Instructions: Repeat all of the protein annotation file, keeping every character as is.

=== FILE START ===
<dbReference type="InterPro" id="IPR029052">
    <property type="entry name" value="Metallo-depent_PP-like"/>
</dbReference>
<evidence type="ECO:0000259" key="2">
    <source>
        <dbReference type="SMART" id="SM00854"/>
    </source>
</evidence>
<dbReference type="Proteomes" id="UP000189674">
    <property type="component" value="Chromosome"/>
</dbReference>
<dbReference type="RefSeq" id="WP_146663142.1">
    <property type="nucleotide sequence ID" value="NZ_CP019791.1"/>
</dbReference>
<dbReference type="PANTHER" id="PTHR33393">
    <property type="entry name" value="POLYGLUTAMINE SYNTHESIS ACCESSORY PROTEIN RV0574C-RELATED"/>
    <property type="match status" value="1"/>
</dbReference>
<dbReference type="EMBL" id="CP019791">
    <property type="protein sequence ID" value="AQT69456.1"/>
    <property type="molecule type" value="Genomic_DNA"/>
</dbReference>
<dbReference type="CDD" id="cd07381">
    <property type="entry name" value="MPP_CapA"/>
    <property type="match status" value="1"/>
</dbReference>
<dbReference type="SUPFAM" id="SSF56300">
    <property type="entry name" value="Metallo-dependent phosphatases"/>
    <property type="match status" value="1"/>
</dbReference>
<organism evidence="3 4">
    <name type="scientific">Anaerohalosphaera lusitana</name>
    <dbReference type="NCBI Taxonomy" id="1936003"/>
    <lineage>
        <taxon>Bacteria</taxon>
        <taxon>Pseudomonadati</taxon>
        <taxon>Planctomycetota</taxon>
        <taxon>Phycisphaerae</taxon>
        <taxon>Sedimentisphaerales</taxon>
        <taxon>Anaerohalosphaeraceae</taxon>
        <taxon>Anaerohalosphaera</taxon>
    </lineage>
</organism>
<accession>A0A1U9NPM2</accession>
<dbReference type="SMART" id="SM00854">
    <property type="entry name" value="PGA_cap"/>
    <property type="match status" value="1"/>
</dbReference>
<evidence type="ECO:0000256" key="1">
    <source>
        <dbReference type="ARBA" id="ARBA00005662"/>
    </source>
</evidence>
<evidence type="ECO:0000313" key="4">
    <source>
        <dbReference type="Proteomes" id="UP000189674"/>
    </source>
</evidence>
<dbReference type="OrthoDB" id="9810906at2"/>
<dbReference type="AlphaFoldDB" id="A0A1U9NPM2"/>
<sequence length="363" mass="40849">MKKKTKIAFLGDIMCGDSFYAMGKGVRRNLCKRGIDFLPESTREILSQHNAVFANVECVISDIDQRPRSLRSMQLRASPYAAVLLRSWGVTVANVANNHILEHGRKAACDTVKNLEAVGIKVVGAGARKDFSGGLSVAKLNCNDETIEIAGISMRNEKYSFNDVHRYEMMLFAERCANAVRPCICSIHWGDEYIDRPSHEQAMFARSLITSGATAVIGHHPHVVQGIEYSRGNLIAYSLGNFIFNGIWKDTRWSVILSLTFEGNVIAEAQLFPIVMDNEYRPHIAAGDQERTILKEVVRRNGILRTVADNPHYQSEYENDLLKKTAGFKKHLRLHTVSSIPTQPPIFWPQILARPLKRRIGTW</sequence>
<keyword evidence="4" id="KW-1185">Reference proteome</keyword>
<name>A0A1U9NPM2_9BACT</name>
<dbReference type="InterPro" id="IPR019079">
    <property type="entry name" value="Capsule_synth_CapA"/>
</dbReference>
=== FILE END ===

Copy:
<dbReference type="InterPro" id="IPR029052">
    <property type="entry name" value="Metallo-depent_PP-like"/>
</dbReference>
<evidence type="ECO:0000259" key="2">
    <source>
        <dbReference type="SMART" id="SM00854"/>
    </source>
</evidence>
<dbReference type="Proteomes" id="UP000189674">
    <property type="component" value="Chromosome"/>
</dbReference>
<dbReference type="RefSeq" id="WP_146663142.1">
    <property type="nucleotide sequence ID" value="NZ_CP019791.1"/>
</dbReference>
<dbReference type="PANTHER" id="PTHR33393">
    <property type="entry name" value="POLYGLUTAMINE SYNTHESIS ACCESSORY PROTEIN RV0574C-RELATED"/>
    <property type="match status" value="1"/>
</dbReference>
<dbReference type="EMBL" id="CP019791">
    <property type="protein sequence ID" value="AQT69456.1"/>
    <property type="molecule type" value="Genomic_DNA"/>
</dbReference>
<dbReference type="CDD" id="cd07381">
    <property type="entry name" value="MPP_CapA"/>
    <property type="match status" value="1"/>
</dbReference>
<dbReference type="SUPFAM" id="SSF56300">
    <property type="entry name" value="Metallo-dependent phosphatases"/>
    <property type="match status" value="1"/>
</dbReference>
<organism evidence="3 4">
    <name type="scientific">Anaerohalosphaera lusitana</name>
    <dbReference type="NCBI Taxonomy" id="1936003"/>
    <lineage>
        <taxon>Bacteria</taxon>
        <taxon>Pseudomonadati</taxon>
        <taxon>Planctomycetota</taxon>
        <taxon>Phycisphaerae</taxon>
        <taxon>Sedimentisphaerales</taxon>
        <taxon>Anaerohalosphaeraceae</taxon>
        <taxon>Anaerohalosphaera</taxon>
    </lineage>
</organism>
<accession>A0A1U9NPM2</accession>
<dbReference type="SMART" id="SM00854">
    <property type="entry name" value="PGA_cap"/>
    <property type="match status" value="1"/>
</dbReference>
<evidence type="ECO:0000256" key="1">
    <source>
        <dbReference type="ARBA" id="ARBA00005662"/>
    </source>
</evidence>
<evidence type="ECO:0000313" key="4">
    <source>
        <dbReference type="Proteomes" id="UP000189674"/>
    </source>
</evidence>
<dbReference type="OrthoDB" id="9810906at2"/>
<dbReference type="AlphaFoldDB" id="A0A1U9NPM2"/>
<sequence length="363" mass="40849">MKKKTKIAFLGDIMCGDSFYAMGKGVRRNLCKRGIDFLPESTREILSQHNAVFANVECVISDIDQRPRSLRSMQLRASPYAAVLLRSWGVTVANVANNHILEHGRKAACDTVKNLEAVGIKVVGAGARKDFSGGLSVAKLNCNDETIEIAGISMRNEKYSFNDVHRYEMMLFAERCANAVRPCICSIHWGDEYIDRPSHEQAMFARSLITSGATAVIGHHPHVVQGIEYSRGNLIAYSLGNFIFNGIWKDTRWSVILSLTFEGNVIAEAQLFPIVMDNEYRPHIAAGDQERTILKEVVRRNGILRTVADNPHYQSEYENDLLKKTAGFKKHLRLHTVSSIPTQPPIFWPQILARPLKRRIGTW</sequence>
<keyword evidence="4" id="KW-1185">Reference proteome</keyword>
<name>A0A1U9NPM2_9BACT</name>
<dbReference type="InterPro" id="IPR019079">
    <property type="entry name" value="Capsule_synth_CapA"/>
</dbReference>